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Marine Ecology Progress Series

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MEPS 674:221-239 (2021)  -  DOI:

Fine-scale spatial and diel dynamics of zooplanktivorous fish on temperate rocky and artificial reefs

Matthew M. Holland1,2,3,*, Alistair Becker4, James A. Smith1,5, Jason D. Everett1,6, Iain M. Suthers1,2

1Evolution and Ecology Research Centre, School of Biological, Earth and Environmental Sciences, University of New South Wales, Sydney, NSW 2052, Australia
2Sydney Institute of Marine Science, Mosman, NSW 2088, Australia
3Marine Conservation Research Group, School of Biological and Marine Sciences, University of Plymouth, PL4 8AA, UK
4Port Stephens Fisheries Institute, New South Wales Department of Primary Industries, Taylors Beach, NSW 2316, Australia
5Institute of Marine Sciences, University of California Santa Cruz, 1156 High Street, Santa Cruz, CA 95062, USA
6Centre for Applications in Natural Resource Mathematics, School of Mathematics and Physics, The University of Queensland, St Lucia, QLD 4067, Australia
*Corresponding author:

ABSTRACT: Plankton is an important component of the food web in coastal reef ecosystems. Ocean currents subsidise local production by supplying plankton to resident and reef-associated planktivorous fishes. Measuring the fine-scale distribution of these schooling fishes provides insight into their habitat use and how they balance risk and reward while foraging for plankton. Maintaining their proximity to benthic structure can provide refuge from predation but may also limit foraging opportunities. We used a portable multibeam echosounder to survey schooling fish at 5 natural and 3 artificial reefs, during day and night and under different current conditions. We isolated midwater acoustic targets and used generalised linear models to explain the distribution of schools as a function of current exposure, distance from structure and seafloor complexity. We also isolated individual schools and used generalised least squares to model how school characteristics differed between night and day, using spatial metrics of school area, perimeter length and height above the seafloor. Modelling revealed that the occurrence of schools was almost twice as likely upstream versus downstream of artificial reefs, although distance to reef structure was the main influence. School occurrence was also more likely on artificial versus natural reefs. Schools at artificial reefs exhibited greater volume and areal coverage at night, and during the day they rose higher in the water column while aggregating more closely around the reef. These findings suggest that artificial and natural reefs featuring enhanced vertical relief and direct exposure to the prevailing current are preferred habitats for planktivorous fish.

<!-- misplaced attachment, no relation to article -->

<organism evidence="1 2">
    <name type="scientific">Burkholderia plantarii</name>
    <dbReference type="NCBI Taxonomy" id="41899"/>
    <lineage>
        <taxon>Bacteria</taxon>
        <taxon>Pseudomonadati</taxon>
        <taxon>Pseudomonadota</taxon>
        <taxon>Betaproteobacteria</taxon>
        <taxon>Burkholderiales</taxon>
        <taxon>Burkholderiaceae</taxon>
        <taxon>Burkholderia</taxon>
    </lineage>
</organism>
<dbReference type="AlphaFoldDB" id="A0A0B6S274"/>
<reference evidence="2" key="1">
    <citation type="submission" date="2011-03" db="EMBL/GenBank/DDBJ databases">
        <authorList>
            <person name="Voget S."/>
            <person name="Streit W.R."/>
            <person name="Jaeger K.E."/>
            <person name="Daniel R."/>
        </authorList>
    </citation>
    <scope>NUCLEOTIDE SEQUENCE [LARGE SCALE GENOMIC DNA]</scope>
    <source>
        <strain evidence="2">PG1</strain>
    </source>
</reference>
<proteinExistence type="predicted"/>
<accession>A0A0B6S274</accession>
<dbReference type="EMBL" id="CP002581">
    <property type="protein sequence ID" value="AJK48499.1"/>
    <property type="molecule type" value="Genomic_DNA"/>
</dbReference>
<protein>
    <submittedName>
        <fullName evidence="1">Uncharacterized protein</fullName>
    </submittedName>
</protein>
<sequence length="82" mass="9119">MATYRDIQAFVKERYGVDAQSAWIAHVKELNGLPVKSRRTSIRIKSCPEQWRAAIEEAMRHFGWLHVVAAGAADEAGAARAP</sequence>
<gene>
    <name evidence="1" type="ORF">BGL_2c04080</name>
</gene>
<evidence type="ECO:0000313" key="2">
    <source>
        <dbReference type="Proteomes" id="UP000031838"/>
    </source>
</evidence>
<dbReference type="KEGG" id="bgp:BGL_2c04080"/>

KEY WORDS: Artificial reefs · Atypicthys · Echosounder · Multibeam · Reef fish · Spatial distribution · Trachurus · WASSP · Zooplanktivores

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Cite this article as: Holland MM, Becker A, Smith JA, Everett JD, Suthers IM (2021) Fine-scale spatial and diel dynamics of zooplanktivorous fish on temperate rocky and artificial reefs. Mar Ecol Prog Ser 674:221-239.

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